Although there are eight major planets in the Solar System, most of us never see Uranus or Neptune.
Undiscovered until well after the invention of the telescope, both worlds cannot be reliably spotted with the naked eye.
On rare occasions, however, one of those worlds will pass close to an easily-visible astronomical landmark, providing a perfect viewing opportunity.
This Tuesday night, Uranus will pass within just 1° of Mars, enabling clear views with technology no more complex than binoculars.
After sunset this week, Mars will shine bright and red in the southwest portion of the sky.
If you view it with binoculars, two fainter objects will appear nearby: a white-colored point and a turquoise disk.
The white object is a normal star: HIP 8588. But unlike the star, the disk won’t twinkle; that’s Uranus.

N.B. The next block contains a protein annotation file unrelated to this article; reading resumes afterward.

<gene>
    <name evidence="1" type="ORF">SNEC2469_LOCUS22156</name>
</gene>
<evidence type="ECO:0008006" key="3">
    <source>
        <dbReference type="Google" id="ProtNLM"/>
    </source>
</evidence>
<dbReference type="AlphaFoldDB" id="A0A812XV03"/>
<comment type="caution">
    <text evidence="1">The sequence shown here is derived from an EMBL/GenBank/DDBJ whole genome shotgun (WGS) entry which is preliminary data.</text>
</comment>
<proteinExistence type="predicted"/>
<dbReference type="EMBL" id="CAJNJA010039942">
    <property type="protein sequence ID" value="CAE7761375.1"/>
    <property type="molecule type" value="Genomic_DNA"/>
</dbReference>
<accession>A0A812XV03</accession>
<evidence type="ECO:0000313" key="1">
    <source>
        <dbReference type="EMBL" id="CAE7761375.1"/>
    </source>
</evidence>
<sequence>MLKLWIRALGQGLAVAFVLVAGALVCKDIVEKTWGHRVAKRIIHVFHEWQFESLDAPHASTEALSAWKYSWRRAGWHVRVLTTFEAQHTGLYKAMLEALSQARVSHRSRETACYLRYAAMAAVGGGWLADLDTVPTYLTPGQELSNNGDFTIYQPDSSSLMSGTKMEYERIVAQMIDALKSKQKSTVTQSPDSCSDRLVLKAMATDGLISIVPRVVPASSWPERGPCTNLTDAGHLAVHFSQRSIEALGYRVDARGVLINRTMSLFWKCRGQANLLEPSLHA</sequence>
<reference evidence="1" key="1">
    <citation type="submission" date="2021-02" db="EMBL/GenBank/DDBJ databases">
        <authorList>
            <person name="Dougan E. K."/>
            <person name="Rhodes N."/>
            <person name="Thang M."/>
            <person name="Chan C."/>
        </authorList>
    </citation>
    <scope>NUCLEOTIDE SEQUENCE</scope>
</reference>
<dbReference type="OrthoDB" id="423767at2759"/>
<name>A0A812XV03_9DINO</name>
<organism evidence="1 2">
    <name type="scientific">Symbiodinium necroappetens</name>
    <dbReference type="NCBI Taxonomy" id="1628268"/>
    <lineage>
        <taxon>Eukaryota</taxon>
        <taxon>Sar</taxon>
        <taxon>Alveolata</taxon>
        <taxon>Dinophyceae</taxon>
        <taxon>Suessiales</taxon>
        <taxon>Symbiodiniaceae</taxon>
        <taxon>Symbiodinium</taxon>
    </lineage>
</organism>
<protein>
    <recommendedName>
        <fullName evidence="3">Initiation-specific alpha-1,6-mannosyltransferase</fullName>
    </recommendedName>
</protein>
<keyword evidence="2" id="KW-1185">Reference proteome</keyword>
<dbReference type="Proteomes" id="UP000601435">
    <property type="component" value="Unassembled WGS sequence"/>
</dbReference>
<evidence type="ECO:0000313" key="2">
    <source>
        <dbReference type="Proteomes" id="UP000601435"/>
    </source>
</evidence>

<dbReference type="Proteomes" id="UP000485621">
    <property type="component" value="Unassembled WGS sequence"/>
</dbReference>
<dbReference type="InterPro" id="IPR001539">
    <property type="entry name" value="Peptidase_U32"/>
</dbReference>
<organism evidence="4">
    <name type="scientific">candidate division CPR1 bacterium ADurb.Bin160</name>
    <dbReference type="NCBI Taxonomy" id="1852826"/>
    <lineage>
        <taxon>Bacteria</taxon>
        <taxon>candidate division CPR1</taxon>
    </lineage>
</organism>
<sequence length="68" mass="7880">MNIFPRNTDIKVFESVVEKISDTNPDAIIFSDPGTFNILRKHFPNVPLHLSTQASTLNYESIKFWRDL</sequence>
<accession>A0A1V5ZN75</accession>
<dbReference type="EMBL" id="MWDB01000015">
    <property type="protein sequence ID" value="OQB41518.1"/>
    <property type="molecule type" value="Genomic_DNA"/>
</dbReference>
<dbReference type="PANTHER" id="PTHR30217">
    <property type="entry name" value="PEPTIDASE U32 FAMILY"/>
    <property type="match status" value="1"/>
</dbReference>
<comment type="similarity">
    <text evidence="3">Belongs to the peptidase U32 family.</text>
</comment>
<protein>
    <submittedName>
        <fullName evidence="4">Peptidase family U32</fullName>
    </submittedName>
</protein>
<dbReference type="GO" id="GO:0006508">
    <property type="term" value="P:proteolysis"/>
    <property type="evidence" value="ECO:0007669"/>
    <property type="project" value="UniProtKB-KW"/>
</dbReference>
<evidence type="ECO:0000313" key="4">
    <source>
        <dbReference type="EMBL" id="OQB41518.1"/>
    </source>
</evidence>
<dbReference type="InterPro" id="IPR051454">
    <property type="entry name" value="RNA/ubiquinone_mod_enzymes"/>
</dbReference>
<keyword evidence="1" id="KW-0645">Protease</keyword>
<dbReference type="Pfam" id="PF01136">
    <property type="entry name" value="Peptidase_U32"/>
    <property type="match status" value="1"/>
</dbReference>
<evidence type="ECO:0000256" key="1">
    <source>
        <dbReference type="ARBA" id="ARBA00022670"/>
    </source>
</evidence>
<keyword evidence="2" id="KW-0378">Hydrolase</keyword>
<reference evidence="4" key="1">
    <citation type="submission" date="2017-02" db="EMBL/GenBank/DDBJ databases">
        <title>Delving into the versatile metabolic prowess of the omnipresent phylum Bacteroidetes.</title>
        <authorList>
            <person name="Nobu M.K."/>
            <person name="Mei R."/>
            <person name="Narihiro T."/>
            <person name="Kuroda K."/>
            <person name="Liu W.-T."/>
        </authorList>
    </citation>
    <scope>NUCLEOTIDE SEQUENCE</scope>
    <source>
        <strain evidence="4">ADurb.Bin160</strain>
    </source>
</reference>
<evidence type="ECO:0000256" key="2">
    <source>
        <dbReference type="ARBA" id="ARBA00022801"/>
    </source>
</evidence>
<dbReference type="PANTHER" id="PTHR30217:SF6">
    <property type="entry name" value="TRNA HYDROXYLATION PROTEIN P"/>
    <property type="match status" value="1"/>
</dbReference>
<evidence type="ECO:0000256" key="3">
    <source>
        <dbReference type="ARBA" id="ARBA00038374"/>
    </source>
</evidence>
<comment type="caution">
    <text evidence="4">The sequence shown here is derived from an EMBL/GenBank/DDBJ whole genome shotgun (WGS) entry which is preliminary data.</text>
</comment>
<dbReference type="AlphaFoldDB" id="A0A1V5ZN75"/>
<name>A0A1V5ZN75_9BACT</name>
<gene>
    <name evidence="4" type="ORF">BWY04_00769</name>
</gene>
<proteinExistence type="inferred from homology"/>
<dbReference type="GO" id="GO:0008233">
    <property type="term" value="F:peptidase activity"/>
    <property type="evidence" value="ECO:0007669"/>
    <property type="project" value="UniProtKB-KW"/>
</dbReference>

Through a more powerful tool, like a telescope, you can clearly see the physical size as larger than a single point.
The largest amateur telescopes can even make out a number of Uranus’ moons; five are bright enough to see through an 18″ telescope.
The conjunction of February 12/13 is the only one where Uranus is visible for all of 2019.
Mostly Mute Monday tells the astronomical story of an object, class, or phenomenon in visuals, images, and no more than 200 words. Talk less; smile more.